Let sleeping dogs lie

Let sleeping dogs lie

Nowadays, there seems to be a pet bed for every need – from decorative to practical. Read our tips on finding the perfect bed for your companion.

There’s no better feeling than sinking into a comfortable bed at the end of the day, and if your pet could talk, they’d probably agree! With the myriad of bedding options out there, it’s apparent that there’s a lot more to consider than if the upholstery matches the rest of the décor. Read on for our guide to navigating the pet bedding aisle.

Beds for Dogs

What is your dog’s sleep posture like? Pooches that lie out spread-eagled are better suited to pad or mattress-style beds, while those who like to nestle in usually prefer a walled or basket-type bed. Sleeping positions tend to vary depending on the temperature, so it might also be worth having summer and winter beds in differing styles.

When it’s warm, dogs might eschew a bed altogether, choosing to stretch out on the floor instead. However, this might not be the most comfortable option, especially for dogs with joint issues – try the Osteo memory foam sleeping pad, and keep it in a well-ventilated, cool area. There are plenty of special cooling beds on the market, too – cooling gel beds, water beds, and raised (sometimes called ‘trampoline’) types that allow the air to circulate underneath.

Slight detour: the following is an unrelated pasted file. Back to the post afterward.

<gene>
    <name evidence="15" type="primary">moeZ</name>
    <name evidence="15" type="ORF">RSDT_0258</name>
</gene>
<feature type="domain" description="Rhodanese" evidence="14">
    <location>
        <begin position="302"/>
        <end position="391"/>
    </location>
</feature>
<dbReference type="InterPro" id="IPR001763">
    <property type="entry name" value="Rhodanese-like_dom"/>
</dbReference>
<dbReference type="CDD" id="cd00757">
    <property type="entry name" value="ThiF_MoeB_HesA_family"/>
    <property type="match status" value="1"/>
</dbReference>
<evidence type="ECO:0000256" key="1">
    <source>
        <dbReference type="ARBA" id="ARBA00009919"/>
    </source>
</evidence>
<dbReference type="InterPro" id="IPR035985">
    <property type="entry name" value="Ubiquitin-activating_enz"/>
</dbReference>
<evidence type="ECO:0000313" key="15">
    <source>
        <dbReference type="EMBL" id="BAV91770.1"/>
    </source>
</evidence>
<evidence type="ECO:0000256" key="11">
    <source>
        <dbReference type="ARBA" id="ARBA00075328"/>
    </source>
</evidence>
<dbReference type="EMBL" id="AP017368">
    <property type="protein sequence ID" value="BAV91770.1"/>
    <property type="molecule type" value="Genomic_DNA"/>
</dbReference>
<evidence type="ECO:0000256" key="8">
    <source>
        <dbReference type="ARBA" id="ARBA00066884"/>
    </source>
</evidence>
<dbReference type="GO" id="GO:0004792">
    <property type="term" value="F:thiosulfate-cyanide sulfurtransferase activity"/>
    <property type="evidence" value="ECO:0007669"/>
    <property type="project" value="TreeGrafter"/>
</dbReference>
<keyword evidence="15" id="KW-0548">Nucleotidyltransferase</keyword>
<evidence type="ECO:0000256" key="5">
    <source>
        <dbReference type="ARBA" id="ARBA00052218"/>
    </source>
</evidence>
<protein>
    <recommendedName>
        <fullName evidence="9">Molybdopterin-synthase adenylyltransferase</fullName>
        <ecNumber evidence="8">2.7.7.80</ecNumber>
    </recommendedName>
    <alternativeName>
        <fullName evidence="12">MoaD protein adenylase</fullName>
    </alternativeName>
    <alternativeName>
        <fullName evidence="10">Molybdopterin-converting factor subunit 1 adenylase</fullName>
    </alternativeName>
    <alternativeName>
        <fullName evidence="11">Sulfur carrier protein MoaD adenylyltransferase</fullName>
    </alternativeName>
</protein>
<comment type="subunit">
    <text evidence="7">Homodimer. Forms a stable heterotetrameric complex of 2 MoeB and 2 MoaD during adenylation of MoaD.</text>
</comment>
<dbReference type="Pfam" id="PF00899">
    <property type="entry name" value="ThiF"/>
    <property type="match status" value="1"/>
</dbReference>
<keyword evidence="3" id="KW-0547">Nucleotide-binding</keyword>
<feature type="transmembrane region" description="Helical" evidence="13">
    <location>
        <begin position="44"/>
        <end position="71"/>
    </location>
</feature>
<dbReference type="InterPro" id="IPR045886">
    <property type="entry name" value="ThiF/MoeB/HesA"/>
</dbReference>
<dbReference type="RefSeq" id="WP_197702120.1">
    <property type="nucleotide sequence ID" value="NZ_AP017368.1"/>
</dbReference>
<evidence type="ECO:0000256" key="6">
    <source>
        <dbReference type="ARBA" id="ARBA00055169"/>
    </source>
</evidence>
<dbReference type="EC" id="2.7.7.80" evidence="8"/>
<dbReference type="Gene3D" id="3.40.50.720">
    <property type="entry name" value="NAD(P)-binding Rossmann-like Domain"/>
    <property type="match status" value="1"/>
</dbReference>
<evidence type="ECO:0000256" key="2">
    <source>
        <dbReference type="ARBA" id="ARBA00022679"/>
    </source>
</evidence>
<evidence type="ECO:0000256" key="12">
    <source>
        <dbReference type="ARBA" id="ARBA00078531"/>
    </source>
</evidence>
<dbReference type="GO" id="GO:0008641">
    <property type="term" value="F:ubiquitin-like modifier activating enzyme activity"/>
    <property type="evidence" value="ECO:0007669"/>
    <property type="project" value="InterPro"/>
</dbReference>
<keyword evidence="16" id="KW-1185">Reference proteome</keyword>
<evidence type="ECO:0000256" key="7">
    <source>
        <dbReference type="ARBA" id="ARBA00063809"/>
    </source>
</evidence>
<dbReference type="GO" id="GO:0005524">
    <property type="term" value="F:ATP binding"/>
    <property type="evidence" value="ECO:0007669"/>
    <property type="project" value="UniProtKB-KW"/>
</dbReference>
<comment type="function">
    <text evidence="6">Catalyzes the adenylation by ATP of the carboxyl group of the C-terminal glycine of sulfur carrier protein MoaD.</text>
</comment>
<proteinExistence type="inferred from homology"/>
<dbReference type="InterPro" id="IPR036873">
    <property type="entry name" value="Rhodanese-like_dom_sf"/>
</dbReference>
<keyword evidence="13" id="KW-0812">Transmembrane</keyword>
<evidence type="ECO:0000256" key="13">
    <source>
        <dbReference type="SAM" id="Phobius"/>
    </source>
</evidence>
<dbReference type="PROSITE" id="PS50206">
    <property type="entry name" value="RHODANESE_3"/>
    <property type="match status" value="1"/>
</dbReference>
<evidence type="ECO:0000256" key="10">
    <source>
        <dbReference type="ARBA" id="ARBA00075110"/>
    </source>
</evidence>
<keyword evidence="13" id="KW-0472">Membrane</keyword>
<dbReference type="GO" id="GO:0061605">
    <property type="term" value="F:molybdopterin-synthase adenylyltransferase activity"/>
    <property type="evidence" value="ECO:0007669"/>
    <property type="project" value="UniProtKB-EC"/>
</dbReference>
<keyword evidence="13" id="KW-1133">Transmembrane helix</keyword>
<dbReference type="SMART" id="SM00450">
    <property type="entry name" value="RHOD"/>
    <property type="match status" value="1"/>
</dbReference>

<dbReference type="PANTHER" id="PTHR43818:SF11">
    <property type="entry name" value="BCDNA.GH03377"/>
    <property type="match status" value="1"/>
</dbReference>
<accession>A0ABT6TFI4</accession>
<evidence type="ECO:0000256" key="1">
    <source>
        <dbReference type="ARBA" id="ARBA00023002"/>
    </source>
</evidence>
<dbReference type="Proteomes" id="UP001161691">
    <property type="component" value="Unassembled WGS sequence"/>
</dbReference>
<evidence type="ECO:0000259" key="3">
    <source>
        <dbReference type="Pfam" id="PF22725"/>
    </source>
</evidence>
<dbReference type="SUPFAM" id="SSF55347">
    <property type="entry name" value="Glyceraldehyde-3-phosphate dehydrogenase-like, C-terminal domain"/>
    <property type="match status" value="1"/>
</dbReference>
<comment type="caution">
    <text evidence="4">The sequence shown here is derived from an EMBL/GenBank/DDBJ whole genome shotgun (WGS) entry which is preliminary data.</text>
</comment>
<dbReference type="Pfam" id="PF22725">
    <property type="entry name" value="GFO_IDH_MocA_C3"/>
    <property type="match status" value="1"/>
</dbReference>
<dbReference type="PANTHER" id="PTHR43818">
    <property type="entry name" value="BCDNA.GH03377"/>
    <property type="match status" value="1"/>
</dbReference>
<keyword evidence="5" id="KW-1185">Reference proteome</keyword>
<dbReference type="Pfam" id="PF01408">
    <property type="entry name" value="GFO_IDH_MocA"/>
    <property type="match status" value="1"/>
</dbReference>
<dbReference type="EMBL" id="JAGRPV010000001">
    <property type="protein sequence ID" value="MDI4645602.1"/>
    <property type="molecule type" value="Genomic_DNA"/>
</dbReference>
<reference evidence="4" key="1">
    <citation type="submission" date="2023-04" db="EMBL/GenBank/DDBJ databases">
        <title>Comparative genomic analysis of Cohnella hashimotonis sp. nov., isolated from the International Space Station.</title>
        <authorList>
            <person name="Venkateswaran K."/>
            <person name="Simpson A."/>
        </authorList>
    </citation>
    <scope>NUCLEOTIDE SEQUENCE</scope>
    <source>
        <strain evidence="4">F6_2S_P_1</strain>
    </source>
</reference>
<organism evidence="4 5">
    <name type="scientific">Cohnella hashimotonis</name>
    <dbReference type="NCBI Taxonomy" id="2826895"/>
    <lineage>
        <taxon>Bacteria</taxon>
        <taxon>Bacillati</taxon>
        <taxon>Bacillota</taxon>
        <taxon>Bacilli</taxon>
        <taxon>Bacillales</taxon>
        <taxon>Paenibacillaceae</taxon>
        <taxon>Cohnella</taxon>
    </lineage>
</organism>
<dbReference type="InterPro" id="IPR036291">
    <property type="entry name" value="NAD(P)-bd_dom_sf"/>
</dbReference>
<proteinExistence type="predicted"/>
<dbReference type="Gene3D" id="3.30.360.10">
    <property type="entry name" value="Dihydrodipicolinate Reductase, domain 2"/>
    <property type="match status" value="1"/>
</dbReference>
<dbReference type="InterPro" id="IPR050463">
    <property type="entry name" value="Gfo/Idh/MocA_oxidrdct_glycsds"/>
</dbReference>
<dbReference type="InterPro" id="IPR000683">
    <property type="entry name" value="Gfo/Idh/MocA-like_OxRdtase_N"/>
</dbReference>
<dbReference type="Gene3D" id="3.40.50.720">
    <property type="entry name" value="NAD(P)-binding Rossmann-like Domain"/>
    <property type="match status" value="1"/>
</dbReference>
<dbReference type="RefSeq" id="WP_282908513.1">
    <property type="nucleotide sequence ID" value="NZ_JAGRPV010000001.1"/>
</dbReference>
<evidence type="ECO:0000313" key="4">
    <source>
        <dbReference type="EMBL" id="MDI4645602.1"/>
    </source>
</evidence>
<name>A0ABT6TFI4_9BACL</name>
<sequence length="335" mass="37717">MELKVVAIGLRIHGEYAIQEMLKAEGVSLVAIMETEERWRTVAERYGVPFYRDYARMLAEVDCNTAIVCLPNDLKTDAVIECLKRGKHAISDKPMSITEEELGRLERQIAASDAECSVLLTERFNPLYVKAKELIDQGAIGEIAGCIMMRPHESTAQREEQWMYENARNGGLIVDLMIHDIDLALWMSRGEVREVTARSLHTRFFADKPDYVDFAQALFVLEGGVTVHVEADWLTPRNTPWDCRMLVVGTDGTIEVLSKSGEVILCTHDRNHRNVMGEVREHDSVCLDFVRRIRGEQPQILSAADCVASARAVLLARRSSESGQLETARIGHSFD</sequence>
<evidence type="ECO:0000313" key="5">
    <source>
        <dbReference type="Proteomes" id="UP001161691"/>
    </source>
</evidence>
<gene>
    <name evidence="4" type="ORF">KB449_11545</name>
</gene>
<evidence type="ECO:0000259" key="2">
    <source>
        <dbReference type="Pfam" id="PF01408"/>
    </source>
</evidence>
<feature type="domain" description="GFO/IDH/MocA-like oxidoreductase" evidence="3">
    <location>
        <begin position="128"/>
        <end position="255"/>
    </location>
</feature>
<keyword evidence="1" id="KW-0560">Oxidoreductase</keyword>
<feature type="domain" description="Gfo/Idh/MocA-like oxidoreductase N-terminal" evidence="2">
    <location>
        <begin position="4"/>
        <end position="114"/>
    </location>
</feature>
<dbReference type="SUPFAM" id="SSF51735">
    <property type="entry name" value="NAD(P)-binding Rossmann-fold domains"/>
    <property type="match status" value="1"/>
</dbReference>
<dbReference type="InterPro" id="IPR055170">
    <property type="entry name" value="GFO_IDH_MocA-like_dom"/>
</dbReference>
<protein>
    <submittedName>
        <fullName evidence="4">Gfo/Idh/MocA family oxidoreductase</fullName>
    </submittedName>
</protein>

In the colder months, plusher beds and fluffy fabrics are a winner (see corduroy style pictured). Some beds, with reversible inner cushions, do double duty, giving options for both summer and winter.

If your dog sleeps outdoors, it’s best to get a bed that’s made to withstand the elements. Outdoor beds tend to be more durable, waterproof and easier to clean. Keep them warm by placing them in a sheltered spot. Size is another consideration. If the bed is too small, the dog won’t fit into it and, conversely, if the bed is too large, it may not offer a feeling of security or comfort, especially for dogs that like to curl up.

Beds for Cats

Beds are not vital for cats, and in fact you might find that your puss is more likely to sleep wherever it pleases. This is especially true in summer, as a small, cat-sized bed often doesn’t offer enough room to stretch out. In the cooler months, cats like to find somewhere warm and cosy to curl up, and will find a plush bed very tempting, especially if it’s placed in a warm, secure spot.

Bed Hygiene

How often you wash the bed should depend on how often it’s used and how much fur your pet sheds. Cats spend around 12-16 hours per day sleeping, so if they’re making heavy use of their beds, you’ll probably find it gets covered in fur much quicker than a doggy bed. In general, it’s best to wash weekly or fortnightly. Follow directions that come with the bed for washing (some allow machine washing), and vacuum the bed between washes. If you are trying to eliminate a flea infestation wash your pets’ beds and blankets on the hottest wash and dry cycles. You could also use a bedding spray or powder. If in doubt, invest in new bedding.